November 11, 2022
Featuring Joy Division, Paul Simon, Fears and more.
Ahead of the release of her third album, Cautionary Tales Of Youth, due on January 2o, Låpsley joins us to discuss the records that made and defined her youth.
My dad bought me this record on vinyl one Christmas. After receiving my first record player for my birthday in my early teens, every Christmas and birthday involved the gift of one or two records on vinyl, specifically from my dad. We bonded over listening to music. Joy Division meant a lot to him as a teenager in the early ’80s growing up in the North West of England. This baton was then passed to me.
From an early age, I would join my dad in listening to the record full blast on the speakers, head-banging in the car. “Disorder” was a fond favourite between us, especially as it became increasingly chaotic and dissonant towards the end of the song–as did our moshing! My favourite track on the album, as an adult revisiting the record from time to time, is “She’s Lost Control”. The looping guitar hook against minimal repetitive beats, and the almost monastic repetition of “she’s lost control” provides a dark melancholic escape, a feeling the entire album sets up but is particularly potent for me on this track.
I first fell in love with Graceland on Spotify when I was 19, and I listened to it on repeat while walking through Highbury, where I used to live. It was my steady companion, noodling through the streets. It’s an album you can easily become obsessed with. My family got the hint about my love for this record and for my 21st birthday my dad got me the 25th Anniversary Edition record complete with a fold-out artwork poster (that I’ve been meaning to frame, that reminds me!). Each song tells a story, and as someone who puts lyrics above all in a song, it was satisfying to get my teeth into. It’s a reminder that there can be freedom within pop, and my favourite example of someone rejecting the unspoken rules that I often feel so confined by when songwriting.
It’s also an album of collaboration and a merge of different cultures coming together; South African guitar meets American western guitar. My favourite track on the album is “Homeless” with the Ladysmith Black Mambazo. Choirs make the hair on my arms stand on end and often watch them live in concerts and churches–hearing the harmonies and the warmth in their voices gives me the most beautiful shivers!
This is the most recent release in the selection I’ve picked out. I had the privilege of receiving this vinyl as a gift from the artist herself upon its release, so it holds a special sentimental value. It’s an album that centres around the artist’s experience of being in and out of the hospital, struggling with mental health issues and stepping away from an abusive relationship. I feel completely submerged in her world, every song a different colour within the same pallet.
It reminds me of early Grimes and Daughter, xx by The xx; the music that defined my early teenage years. Through minimal production and considered repetitive vocals, Fears creates a dreamy drone-like energy that reaches further depths emotionally for me than her sonic predecessors. It’s rare I come across an album where each song feels so symbiotic in its relationship with each other. Fears has a beautiful way of articulating and expressing the most difficult and traumatic events through her art and when I put this record on, I feel like I’ve nestled into the protective tulle she has surrounded herself in on the cover. My favourite track on the album is “Bones”. It has a cold Celtic-like cyclical energy in the production that merges well with her warm vocals and synths.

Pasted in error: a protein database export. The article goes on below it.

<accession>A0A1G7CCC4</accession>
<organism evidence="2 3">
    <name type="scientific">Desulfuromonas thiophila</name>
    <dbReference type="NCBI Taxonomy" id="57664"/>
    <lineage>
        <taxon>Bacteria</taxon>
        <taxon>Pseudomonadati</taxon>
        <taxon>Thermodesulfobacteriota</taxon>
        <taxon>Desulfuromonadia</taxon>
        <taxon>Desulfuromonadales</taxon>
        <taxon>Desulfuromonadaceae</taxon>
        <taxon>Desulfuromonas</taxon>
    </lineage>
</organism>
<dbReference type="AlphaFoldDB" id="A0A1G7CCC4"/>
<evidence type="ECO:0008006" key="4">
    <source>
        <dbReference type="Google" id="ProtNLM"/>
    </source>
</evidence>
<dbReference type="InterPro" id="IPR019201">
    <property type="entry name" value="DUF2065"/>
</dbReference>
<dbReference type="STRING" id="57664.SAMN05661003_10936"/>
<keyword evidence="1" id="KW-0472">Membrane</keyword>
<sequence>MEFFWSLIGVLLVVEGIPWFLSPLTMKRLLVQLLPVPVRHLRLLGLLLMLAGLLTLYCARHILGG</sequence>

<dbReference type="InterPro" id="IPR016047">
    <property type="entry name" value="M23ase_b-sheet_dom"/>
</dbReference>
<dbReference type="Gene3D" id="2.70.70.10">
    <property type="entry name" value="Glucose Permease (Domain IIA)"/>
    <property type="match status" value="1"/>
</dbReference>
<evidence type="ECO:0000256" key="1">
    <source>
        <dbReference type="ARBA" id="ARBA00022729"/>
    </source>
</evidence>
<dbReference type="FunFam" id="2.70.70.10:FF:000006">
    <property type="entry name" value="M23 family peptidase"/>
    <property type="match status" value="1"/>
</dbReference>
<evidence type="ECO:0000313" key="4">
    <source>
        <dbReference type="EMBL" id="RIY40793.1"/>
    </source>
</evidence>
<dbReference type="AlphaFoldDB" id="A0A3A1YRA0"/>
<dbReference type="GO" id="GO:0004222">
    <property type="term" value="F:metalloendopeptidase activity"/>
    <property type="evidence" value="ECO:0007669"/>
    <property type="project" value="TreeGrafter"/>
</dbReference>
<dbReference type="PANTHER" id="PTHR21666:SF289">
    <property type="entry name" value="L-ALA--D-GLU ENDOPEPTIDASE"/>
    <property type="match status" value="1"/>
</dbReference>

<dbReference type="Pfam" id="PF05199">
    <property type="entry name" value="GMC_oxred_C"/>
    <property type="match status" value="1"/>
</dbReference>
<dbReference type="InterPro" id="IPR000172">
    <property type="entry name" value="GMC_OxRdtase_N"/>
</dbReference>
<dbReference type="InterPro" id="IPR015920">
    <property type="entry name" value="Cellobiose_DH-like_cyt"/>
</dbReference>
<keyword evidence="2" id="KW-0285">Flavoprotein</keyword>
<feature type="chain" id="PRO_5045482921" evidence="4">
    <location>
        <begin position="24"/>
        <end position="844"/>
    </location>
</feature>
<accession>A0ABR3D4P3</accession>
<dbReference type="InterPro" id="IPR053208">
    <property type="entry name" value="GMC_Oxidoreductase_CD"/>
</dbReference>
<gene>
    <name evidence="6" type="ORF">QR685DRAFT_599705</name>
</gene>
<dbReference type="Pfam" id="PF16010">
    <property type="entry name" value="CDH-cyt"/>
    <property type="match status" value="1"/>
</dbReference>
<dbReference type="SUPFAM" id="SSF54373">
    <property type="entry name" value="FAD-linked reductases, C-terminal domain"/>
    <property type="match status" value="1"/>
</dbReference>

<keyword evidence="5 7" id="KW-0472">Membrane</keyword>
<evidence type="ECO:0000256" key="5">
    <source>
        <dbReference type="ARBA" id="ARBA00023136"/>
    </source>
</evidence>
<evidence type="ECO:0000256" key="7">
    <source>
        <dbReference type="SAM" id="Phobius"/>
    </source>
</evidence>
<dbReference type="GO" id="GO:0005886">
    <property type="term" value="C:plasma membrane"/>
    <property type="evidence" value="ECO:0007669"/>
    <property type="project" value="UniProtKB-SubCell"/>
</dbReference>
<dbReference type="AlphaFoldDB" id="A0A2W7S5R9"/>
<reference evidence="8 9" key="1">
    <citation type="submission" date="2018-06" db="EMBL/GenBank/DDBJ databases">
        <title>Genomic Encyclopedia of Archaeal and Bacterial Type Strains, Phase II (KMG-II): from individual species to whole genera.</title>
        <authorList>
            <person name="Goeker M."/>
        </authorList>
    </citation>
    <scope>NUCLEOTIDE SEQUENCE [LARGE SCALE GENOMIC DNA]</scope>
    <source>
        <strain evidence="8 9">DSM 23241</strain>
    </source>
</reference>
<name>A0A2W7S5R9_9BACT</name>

I think this album would be on my Desert Island Discs. From start to finish, it gives me everything I need to feel fulfilled in an electronic record. I want to party; I want to cry; I want to move; I want to touch. Caribou released Our Love at a poignant time for me in my musical journey. 2014 was the year I finished school, moved to London, and started a career full time as a musician. I put this album at the top of my Mount Olympus and bought it on vinyl immediately after its release.
It has had a significant impact on me and I go back to it every few weeks. It’s definitely my most played record within my collection. My favourite track on the album is “All I Ever Need”. I love that it starts halftime and picks up and how simple the arpeggiated synth top line is.
We Had A Good Time
This is the only EP in my selection. I wondered whether to just choose LPs, but this is my lockdown pick. I have always been such a big fan of Bullion’s work and his production, particularly with Westerman. I remember ordering this on Indie Record Store Day in April of the first lockdown in 2020 and I listened to it on repeat through those difficult first months.
Bullion’s use of hardware has always attracted me–there are always lots of warm ’80s analogue synths bubbling through tracks. This is also the EP that has my favourite track of Bullion’s ever, “We Had A Good Time”. The EP transports me into the ’80s. I remember going through lots of different indie record store websites to find it. It was so strange having to order it online and not walking into the shop (my favourite thing to do) but I was jumping with glee when it finally arrived. This is a record I would listen to a lot within the first few months of writing Cautionary Tales Of Youth, my upcoming album. Bullion has always been my north star production-wise.
Hear Låpsley’s new single “Hotel Corridors” below.
You can now pre-order Cautionary Tales Of Youth on pink vinyl.